By Robert J. Hansen
Merced Inmate Rights Association (MIRA) and Merced Under Construction (MUC) are holding an action in solidarity with the men currently on hunger strike in the Merced County Jail tomorrow, according to a press release.
MIRA and MUC say the purpose of this action is to ensure that the voices of those within the Merced County Jail are amplified.
“This is one of many hunger strikes that have taken place inside of the Merced County Jail facility due to harsh conditions and treatment,” the press release said.
The largest hunger strike took place on September 9, 2016, with over 185 detainee participants and outside hunger strikers.
Family and community leaders are calling on Sheriff Vernon Warnke and jail correctional staff to meet detainee demands.
“The Merced County Correctional staff should jump at the opportunity to eliminate archaic detention methods and policies that continue inhumane treatment in our jails. A step in the right direction would be meeting the demands of the pre-trial detainees on hunger strike,” Merced Under Construction community advocate, Victoria Espinoza said.
The list of demands includes improving the cleanliness and sanitary standards in the inmates’ housing facilities.
Improve medical, and provide more education, job training, rehabilitation and religious programs necessary to reduce recidivism. Expand visitation—as detainees went without visits for over two years and the jail has reopened with conditions that inmates and visitors must be vaccinated and now children under age five are banned from visitation.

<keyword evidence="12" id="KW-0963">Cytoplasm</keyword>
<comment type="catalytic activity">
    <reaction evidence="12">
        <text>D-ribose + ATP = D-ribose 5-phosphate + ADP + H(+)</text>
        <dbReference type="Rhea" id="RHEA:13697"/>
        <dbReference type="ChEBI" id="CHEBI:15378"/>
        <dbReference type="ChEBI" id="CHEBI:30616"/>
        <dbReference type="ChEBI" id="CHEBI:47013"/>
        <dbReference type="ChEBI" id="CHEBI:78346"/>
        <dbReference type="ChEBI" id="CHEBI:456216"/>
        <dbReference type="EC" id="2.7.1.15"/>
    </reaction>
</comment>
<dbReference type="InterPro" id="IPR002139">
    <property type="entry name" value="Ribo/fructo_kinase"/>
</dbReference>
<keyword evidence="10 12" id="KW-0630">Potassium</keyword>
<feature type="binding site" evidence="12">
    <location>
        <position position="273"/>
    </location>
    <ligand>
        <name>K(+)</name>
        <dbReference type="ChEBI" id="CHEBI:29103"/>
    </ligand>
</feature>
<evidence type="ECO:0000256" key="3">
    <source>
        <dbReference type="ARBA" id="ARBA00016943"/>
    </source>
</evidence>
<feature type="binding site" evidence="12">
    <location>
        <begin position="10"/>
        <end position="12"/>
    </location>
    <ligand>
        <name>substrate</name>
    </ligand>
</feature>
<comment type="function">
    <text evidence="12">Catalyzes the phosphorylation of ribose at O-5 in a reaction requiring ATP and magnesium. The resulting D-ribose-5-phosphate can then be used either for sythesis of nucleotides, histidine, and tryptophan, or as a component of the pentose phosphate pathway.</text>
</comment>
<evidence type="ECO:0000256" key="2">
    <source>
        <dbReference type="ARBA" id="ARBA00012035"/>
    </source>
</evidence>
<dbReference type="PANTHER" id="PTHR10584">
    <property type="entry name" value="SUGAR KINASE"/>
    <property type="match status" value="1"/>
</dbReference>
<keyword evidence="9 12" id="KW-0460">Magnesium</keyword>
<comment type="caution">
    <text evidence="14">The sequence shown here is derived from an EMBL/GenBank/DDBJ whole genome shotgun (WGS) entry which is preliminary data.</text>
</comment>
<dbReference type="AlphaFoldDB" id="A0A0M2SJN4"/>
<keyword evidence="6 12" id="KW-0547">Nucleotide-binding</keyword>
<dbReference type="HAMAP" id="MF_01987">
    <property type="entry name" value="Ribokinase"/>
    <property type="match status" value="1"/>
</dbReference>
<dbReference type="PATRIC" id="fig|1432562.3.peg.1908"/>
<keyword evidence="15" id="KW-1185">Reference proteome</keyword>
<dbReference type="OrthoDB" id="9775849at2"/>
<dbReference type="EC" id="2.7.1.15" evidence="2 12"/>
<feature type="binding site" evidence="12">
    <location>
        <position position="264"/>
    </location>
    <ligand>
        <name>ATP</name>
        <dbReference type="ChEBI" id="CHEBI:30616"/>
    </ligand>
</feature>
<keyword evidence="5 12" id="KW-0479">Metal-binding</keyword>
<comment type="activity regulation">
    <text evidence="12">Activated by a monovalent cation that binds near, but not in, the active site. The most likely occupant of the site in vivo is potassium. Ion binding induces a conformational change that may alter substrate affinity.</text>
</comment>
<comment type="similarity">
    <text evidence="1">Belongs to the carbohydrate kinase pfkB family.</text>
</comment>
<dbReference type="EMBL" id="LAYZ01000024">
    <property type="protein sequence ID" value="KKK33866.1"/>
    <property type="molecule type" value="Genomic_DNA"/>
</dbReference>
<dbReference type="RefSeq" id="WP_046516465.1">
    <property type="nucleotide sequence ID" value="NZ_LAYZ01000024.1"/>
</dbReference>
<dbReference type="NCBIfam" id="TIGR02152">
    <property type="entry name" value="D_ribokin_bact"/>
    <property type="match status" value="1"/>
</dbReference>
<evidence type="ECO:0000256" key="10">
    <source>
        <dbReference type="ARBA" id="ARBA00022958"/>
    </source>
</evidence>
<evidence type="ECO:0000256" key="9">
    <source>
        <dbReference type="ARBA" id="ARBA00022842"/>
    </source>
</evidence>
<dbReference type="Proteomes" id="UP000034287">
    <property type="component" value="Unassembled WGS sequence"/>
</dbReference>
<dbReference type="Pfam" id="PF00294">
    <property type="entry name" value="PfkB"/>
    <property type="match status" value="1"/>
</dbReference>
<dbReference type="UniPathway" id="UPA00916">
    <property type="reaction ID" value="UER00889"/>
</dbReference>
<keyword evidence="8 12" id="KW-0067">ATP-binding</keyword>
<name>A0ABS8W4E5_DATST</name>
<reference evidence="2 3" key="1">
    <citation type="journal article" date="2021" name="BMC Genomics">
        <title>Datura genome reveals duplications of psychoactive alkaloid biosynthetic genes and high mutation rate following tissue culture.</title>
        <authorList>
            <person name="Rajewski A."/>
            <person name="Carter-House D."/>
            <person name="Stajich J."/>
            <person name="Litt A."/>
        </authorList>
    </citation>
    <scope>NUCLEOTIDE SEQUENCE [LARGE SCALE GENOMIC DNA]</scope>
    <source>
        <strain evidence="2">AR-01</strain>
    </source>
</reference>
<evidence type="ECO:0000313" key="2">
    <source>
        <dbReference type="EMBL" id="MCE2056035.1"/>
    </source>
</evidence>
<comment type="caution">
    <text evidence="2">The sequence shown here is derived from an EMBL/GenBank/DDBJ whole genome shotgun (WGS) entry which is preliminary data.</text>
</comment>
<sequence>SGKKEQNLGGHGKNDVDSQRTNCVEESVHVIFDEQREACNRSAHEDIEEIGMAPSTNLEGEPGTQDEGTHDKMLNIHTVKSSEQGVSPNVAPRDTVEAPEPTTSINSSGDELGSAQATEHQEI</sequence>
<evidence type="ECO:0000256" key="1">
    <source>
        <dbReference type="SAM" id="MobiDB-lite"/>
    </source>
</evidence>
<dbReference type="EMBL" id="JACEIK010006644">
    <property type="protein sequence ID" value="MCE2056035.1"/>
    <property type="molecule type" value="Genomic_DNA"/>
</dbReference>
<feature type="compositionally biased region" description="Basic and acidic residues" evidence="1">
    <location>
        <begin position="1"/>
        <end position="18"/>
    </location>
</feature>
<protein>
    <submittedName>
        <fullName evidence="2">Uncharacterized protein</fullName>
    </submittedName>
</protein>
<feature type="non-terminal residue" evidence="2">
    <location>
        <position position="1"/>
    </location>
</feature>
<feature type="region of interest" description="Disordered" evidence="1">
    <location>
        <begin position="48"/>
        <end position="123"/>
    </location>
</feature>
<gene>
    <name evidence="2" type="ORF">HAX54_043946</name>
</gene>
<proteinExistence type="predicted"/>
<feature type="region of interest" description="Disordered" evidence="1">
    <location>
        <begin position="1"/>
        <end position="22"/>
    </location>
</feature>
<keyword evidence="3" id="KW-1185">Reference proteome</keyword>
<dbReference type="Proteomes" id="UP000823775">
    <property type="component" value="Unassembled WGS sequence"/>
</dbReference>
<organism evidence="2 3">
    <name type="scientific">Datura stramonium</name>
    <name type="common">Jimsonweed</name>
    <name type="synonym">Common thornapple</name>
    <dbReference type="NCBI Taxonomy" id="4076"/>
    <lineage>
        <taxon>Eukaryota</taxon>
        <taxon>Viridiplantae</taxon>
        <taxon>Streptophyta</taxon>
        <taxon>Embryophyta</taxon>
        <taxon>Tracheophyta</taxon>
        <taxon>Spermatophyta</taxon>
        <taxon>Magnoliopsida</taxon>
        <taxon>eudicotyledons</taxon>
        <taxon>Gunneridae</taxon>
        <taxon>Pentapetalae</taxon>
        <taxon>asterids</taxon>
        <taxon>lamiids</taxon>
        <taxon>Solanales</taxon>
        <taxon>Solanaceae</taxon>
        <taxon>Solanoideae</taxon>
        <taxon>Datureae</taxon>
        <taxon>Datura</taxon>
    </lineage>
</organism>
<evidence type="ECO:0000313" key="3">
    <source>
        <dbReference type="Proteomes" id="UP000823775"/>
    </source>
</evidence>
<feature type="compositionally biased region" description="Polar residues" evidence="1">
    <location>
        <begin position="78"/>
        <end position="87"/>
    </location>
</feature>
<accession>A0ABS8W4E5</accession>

In an anonymous letter to family members, inmates at Merced County Jail say they are subjected to harsh conditions and are often mistreated.
Inmates state in the letter that they are subjected to unhealthy and unsanitary living quarters, substandard medical and dental treatment; are denied visitation; and mail is regularly “lost,” both incoming or outgoing.
“Many of you are blind and unaware of the harsh living conditions and scrutinization that is forced upon inmates within this county jail,” the letter reads. “Change needs to be made and we will exhaust our efforts to attempt to have such. We have initiated a peaceful protest, specifically a hunger strike, we will not be accepting any type of food, attending any movements, or accepting any type of medical attention until our voices are heard and our demands met.”
In a statement to the Merced Sun-Star, Merced Sheriff’s Office spokesperson Daryl Allen said other grievances are things you would find or request in a state prison, but a county jail typically does not offer those services or items.
“However, as the state continues to make changes to how county jail facilities operate, as they now hold incarcerated persons for longer periods of time, the County’s jail budgets for facility improvements and services have not changed,” the statement from the Sheriff’s Office read. “The Sheriff’s Administration has been working diligently with State and County officials to remedy the budget issues, and are currently working on building and renovating new jail facilities.”
The Merced Sheriff’s Office told the Merced Sun-Star that many of the issues raised in the inmates’ letter to administration have already been resolved.
Inmates and activists say this is not true.
“We challenge the Sheriff’s office to detail exactly what has been addressed. Those of our community that are locked up in the jail and that continue to endure living in these inhumane conditions vow to continue their strike until they see real change,” MIRA said in the press release.